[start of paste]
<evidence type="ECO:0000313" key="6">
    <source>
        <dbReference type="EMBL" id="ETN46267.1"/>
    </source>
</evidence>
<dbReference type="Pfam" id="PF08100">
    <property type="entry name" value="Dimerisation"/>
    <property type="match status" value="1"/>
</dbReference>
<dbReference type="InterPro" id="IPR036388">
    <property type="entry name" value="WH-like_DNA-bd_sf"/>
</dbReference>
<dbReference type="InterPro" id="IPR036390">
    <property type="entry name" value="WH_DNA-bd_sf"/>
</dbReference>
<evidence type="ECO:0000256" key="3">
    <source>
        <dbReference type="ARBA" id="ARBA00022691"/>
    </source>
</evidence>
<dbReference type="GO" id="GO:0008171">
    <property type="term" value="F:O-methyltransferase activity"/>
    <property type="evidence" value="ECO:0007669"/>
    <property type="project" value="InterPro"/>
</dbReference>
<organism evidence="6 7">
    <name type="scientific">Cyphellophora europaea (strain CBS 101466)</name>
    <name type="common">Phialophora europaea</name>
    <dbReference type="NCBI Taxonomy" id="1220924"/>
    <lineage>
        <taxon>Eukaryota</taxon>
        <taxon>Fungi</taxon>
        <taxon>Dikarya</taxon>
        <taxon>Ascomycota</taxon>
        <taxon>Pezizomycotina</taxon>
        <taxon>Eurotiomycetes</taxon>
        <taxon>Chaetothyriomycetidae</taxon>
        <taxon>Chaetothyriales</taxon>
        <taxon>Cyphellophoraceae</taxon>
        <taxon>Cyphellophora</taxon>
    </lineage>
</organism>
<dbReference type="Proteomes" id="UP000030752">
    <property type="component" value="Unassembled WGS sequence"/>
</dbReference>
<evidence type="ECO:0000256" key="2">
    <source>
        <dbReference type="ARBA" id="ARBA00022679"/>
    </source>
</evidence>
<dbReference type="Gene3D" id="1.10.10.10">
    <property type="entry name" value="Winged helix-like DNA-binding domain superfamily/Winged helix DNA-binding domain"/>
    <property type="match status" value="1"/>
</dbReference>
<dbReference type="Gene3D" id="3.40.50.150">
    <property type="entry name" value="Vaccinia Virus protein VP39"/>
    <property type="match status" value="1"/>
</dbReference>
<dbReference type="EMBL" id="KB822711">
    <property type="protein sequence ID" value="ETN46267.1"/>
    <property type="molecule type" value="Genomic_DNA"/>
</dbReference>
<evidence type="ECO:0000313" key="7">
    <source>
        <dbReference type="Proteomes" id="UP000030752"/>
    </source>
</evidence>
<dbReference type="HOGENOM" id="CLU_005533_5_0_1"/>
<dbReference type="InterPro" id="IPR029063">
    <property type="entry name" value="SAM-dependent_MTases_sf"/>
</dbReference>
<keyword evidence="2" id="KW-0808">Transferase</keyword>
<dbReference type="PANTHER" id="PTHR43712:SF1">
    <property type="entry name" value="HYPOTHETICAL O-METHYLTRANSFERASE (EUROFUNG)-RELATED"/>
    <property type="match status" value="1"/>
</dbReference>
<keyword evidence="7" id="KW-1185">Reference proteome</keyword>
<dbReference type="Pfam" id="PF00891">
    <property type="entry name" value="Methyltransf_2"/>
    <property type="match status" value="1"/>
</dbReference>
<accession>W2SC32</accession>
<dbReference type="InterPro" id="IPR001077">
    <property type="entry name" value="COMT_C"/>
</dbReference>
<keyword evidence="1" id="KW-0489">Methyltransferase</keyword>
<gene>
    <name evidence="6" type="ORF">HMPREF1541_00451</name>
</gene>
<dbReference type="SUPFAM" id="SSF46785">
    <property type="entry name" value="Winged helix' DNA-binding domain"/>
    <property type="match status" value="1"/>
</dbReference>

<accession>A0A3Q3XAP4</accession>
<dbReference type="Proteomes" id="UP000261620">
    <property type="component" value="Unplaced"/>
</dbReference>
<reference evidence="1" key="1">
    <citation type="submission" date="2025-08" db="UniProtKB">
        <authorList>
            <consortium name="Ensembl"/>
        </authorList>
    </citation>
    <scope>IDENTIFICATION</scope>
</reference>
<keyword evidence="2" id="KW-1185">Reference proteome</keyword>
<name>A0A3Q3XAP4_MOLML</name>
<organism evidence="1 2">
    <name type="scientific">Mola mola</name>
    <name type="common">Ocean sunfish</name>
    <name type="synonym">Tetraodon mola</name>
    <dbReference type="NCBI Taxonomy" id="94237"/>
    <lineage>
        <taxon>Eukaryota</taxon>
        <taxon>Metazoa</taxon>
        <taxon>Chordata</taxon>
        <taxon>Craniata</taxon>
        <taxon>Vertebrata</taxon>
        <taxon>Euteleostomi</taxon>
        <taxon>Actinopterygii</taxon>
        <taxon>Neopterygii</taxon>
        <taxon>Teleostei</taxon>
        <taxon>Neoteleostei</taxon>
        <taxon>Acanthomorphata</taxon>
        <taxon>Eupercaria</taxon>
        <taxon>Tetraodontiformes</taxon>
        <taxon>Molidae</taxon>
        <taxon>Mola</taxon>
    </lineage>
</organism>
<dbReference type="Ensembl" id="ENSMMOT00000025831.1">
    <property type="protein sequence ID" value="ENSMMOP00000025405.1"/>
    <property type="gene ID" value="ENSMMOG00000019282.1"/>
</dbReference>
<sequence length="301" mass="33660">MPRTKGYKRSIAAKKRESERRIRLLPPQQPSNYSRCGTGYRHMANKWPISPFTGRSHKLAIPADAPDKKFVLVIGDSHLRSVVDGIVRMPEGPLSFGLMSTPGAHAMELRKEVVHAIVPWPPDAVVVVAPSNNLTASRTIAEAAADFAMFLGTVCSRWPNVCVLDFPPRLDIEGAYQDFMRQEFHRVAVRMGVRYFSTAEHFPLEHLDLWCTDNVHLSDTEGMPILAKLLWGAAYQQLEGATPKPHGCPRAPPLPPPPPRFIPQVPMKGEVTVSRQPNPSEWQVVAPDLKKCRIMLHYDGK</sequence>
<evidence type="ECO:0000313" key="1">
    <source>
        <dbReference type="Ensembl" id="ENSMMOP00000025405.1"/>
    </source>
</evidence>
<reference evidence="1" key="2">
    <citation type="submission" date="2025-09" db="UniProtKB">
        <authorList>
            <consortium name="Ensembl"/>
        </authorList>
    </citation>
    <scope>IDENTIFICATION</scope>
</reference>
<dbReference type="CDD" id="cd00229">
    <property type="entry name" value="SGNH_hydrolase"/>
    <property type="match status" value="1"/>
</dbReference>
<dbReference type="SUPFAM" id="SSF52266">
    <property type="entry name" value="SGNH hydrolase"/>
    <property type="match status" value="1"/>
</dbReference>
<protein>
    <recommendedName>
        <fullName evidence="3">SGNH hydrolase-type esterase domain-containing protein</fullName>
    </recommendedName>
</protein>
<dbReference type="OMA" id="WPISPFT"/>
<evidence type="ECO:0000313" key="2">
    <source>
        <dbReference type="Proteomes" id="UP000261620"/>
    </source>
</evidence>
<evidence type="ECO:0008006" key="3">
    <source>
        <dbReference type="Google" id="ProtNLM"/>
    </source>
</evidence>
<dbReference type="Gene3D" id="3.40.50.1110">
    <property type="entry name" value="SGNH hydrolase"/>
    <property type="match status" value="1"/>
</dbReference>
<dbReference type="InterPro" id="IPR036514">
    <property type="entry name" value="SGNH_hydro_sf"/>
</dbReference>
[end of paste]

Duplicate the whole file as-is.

<evidence type="ECO:0000313" key="6">
    <source>
        <dbReference type="EMBL" id="ETN46267.1"/>
    </source>
</evidence>
<dbReference type="Pfam" id="PF08100">
    <property type="entry name" value="Dimerisation"/>
    <property type="match status" value="1"/>
</dbReference>
<dbReference type="InterPro" id="IPR036388">
    <property type="entry name" value="WH-like_DNA-bd_sf"/>
</dbReference>
<dbReference type="InterPro" id="IPR036390">
    <property type="entry name" value="WH_DNA-bd_sf"/>
</dbReference>
<evidence type="ECO:0000256" key="3">
    <source>
        <dbReference type="ARBA" id="ARBA00022691"/>
    </source>
</evidence>
<dbReference type="GO" id="GO:0008171">
    <property type="term" value="F:O-methyltransferase activity"/>
    <property type="evidence" value="ECO:0007669"/>
    <property type="project" value="InterPro"/>
</dbReference>
<organism evidence="6 7">
    <name type="scientific">Cyphellophora europaea (strain CBS 101466)</name>
    <name type="common">Phialophora europaea</name>
    <dbReference type="NCBI Taxonomy" id="1220924"/>
    <lineage>
        <taxon>Eukaryota</taxon>
        <taxon>Fungi</taxon>
        <taxon>Dikarya</taxon>
        <taxon>Ascomycota</taxon>
        <taxon>Pezizomycotina</taxon>
        <taxon>Eurotiomycetes</taxon>
        <taxon>Chaetothyriomycetidae</taxon>
        <taxon>Chaetothyriales</taxon>
        <taxon>Cyphellophoraceae</taxon>
        <taxon>Cyphellophora</taxon>
    </lineage>
</organism>
<dbReference type="Proteomes" id="UP000030752">
    <property type="component" value="Unassembled WGS sequence"/>
</dbReference>
<evidence type="ECO:0000256" key="2">
    <source>
        <dbReference type="ARBA" id="ARBA00022679"/>
    </source>
</evidence>
<dbReference type="Gene3D" id="1.10.10.10">
    <property type="entry name" value="Winged helix-like DNA-binding domain superfamily/Winged helix DNA-binding domain"/>
    <property type="match status" value="1"/>
</dbReference>
<dbReference type="Gene3D" id="3.40.50.150">
    <property type="entry name" value="Vaccinia Virus protein VP39"/>
    <property type="match status" value="1"/>
</dbReference>
<dbReference type="EMBL" id="KB822711">
    <property type="protein sequence ID" value="ETN46267.1"/>
    <property type="molecule type" value="Genomic_DNA"/>
</dbReference>
<evidence type="ECO:0000313" key="7">
    <source>
        <dbReference type="Proteomes" id="UP000030752"/>
    </source>
</evidence>
<dbReference type="HOGENOM" id="CLU_005533_5_0_1"/>
<dbReference type="InterPro" id="IPR029063">
    <property type="entry name" value="SAM-dependent_MTases_sf"/>
</dbReference>
<keyword evidence="2" id="KW-0808">Transferase</keyword>
<dbReference type="PANTHER" id="PTHR43712:SF1">
    <property type="entry name" value="HYPOTHETICAL O-METHYLTRANSFERASE (EUROFUNG)-RELATED"/>
    <property type="match status" value="1"/>
</dbReference>
<keyword evidence="7" id="KW-1185">Reference proteome</keyword>
<dbReference type="Pfam" id="PF00891">
    <property type="entry name" value="Methyltransf_2"/>
    <property type="match status" value="1"/>
</dbReference>
<accession>W2SC32</accession>
<dbReference type="InterPro" id="IPR001077">
    <property type="entry name" value="COMT_C"/>
</dbReference>
<keyword evidence="1" id="KW-0489">Methyltransferase</keyword>
<gene>
    <name evidence="6" type="ORF">HMPREF1541_00451</name>
</gene>
<dbReference type="SUPFAM" id="SSF46785">
    <property type="entry name" value="Winged helix' DNA-binding domain"/>
    <property type="match status" value="1"/>
</dbReference>

<accession>A0A3Q3XAP4</accession>
<dbReference type="Proteomes" id="UP000261620">
    <property type="component" value="Unplaced"/>
</dbReference>
<reference evidence="1" key="1">
    <citation type="submission" date="2025-08" db="UniProtKB">
        <authorList>
            <consortium name="Ensembl"/>
        </authorList>
    </citation>
    <scope>IDENTIFICATION</scope>
</reference>
<keyword evidence="2" id="KW-1185">Reference proteome</keyword>
<name>A0A3Q3XAP4_MOLML</name>
<organism evidence="1 2">
    <name type="scientific">Mola mola</name>
    <name type="common">Ocean sunfish</name>
    <name type="synonym">Tetraodon mola</name>
    <dbReference type="NCBI Taxonomy" id="94237"/>
    <lineage>
        <taxon>Eukaryota</taxon>
        <taxon>Metazoa</taxon>
        <taxon>Chordata</taxon>
        <taxon>Craniata</taxon>
        <taxon>Vertebrata</taxon>
        <taxon>Euteleostomi</taxon>
        <taxon>Actinopterygii</taxon>
        <taxon>Neopterygii</taxon>
        <taxon>Teleostei</taxon>
        <taxon>Neoteleostei</taxon>
        <taxon>Acanthomorphata</taxon>
        <taxon>Eupercaria</taxon>
        <taxon>Tetraodontiformes</taxon>
        <taxon>Molidae</taxon>
        <taxon>Mola</taxon>
    </lineage>
</organism>
<dbReference type="Ensembl" id="ENSMMOT00000025831.1">
    <property type="protein sequence ID" value="ENSMMOP00000025405.1"/>
    <property type="gene ID" value="ENSMMOG00000019282.1"/>
</dbReference>
<sequence length="301" mass="33660">MPRTKGYKRSIAAKKRESERRIRLLPPQQPSNYSRCGTGYRHMANKWPISPFTGRSHKLAIPADAPDKKFVLVIGDSHLRSVVDGIVRMPEGPLSFGLMSTPGAHAMELRKEVVHAIVPWPPDAVVVVAPSNNLTASRTIAEAAADFAMFLGTVCSRWPNVCVLDFPPRLDIEGAYQDFMRQEFHRVAVRMGVRYFSTAEHFPLEHLDLWCTDNVHLSDTEGMPILAKLLWGAAYQQLEGATPKPHGCPRAPPLPPPPPRFIPQVPMKGEVTVSRQPNPSEWQVVAPDLKKCRIMLHYDGK</sequence>
<evidence type="ECO:0000313" key="1">
    <source>
        <dbReference type="Ensembl" id="ENSMMOP00000025405.1"/>
    </source>
</evidence>
<reference evidence="1" key="2">
    <citation type="submission" date="2025-09" db="UniProtKB">
        <authorList>
            <consortium name="Ensembl"/>
        </authorList>
    </citation>
    <scope>IDENTIFICATION</scope>
</reference>
<dbReference type="CDD" id="cd00229">
    <property type="entry name" value="SGNH_hydrolase"/>
    <property type="match status" value="1"/>
</dbReference>
<dbReference type="SUPFAM" id="SSF52266">
    <property type="entry name" value="SGNH hydrolase"/>
    <property type="match status" value="1"/>
</dbReference>
<protein>
    <recommendedName>
        <fullName evidence="3">SGNH hydrolase-type esterase domain-containing protein</fullName>
    </recommendedName>
</protein>
<dbReference type="OMA" id="WPISPFT"/>
<evidence type="ECO:0000313" key="2">
    <source>
        <dbReference type="Proteomes" id="UP000261620"/>
    </source>
</evidence>
<evidence type="ECO:0008006" key="3">
    <source>
        <dbReference type="Google" id="ProtNLM"/>
    </source>
</evidence>
<dbReference type="Gene3D" id="3.40.50.1110">
    <property type="entry name" value="SGNH hydrolase"/>
    <property type="match status" value="1"/>
</dbReference>
<dbReference type="InterPro" id="IPR036514">
    <property type="entry name" value="SGNH_hydro_sf"/>
</dbReference>